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Publication numberUS7012420 B2
Publication typeGrant
Application numberUS 10/752,627
Publication dateMar 14, 2006
Filing dateJan 7, 2004
Priority dateJan 9, 2003
Fee statusLapsed
Also published asDE10301848A1, DE10301848B4, EP1437574A1, US20040140793
Publication number10752627, 752627, US 7012420 B2, US 7012420B2, US-B2-7012420, US7012420 B2, US7012420B2
InventorsAnton Rodi
Original AssigneeAnton Rodi
Export CitationBiBTeX, EndNote, RefMan
External Links: USPTO, USPTO Assignment, Espacenet
Measuring device to record values, in particular angles or linear segments
US 7012420 B2
A measuring device for the recording of values, in particular angles or linear values, includes a measured value processor and a sensor arrangement, which supplies two phase-shifted signals. Connected in series to the sensor arrangement is an adjustment unit, which adjusts the amplitudes of the phase- shifted signals to one another and/or produces from them signals out of phase by about 90°, which are then evaluated.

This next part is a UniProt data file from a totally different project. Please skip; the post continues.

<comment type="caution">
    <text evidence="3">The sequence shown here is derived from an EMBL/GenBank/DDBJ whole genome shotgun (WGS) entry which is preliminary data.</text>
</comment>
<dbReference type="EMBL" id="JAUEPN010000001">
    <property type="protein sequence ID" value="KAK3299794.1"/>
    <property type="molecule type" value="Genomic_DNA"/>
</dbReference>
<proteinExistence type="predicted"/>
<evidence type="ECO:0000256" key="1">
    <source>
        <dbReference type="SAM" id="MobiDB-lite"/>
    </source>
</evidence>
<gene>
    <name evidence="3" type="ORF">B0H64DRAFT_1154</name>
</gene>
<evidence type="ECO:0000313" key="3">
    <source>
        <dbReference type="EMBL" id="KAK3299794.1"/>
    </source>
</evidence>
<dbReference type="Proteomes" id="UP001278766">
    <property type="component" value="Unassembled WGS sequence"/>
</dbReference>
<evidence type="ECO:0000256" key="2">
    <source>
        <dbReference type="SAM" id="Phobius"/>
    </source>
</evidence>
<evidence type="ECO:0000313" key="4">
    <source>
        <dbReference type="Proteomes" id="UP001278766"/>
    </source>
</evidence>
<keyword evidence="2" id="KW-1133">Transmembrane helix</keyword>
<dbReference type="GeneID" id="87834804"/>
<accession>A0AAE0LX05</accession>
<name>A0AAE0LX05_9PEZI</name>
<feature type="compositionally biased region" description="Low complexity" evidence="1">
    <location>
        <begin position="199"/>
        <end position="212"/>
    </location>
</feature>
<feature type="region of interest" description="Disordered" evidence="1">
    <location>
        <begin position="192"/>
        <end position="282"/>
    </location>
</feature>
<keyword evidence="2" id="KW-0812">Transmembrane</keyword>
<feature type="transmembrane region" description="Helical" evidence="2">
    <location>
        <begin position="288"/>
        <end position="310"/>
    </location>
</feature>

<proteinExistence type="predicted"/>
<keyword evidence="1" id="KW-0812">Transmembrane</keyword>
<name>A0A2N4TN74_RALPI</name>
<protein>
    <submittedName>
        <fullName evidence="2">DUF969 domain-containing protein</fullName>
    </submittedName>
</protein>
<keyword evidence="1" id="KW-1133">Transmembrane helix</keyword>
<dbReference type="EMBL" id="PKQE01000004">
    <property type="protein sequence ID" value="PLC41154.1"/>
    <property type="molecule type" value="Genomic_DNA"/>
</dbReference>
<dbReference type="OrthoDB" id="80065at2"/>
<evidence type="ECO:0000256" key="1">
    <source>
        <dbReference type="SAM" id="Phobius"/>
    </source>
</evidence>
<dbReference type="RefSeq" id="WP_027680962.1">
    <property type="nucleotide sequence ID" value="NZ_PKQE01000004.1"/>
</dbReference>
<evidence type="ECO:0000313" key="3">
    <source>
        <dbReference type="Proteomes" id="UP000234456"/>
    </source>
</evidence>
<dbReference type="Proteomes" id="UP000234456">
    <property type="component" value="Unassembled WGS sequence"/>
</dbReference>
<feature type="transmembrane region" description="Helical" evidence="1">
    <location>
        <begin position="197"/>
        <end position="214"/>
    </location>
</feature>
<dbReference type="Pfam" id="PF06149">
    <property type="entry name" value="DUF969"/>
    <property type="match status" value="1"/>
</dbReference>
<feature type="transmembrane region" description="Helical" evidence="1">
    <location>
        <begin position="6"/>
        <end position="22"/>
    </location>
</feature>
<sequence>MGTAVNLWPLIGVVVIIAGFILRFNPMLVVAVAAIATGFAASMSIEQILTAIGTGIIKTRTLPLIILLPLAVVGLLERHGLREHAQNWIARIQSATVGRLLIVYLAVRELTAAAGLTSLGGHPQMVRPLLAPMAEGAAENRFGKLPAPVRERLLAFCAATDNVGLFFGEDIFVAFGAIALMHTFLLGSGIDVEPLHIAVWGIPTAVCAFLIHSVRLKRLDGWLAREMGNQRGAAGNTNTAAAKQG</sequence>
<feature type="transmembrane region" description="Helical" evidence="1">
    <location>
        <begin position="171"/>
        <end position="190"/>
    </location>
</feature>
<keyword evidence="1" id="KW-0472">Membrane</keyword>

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1. A measuring device comprising:
a measured value processor;
a sensor arrangement for recording values, said sensor arrangement producing at least two signals phase-shifted to one another as a continuous function, said signals being supplied to said measured value processor;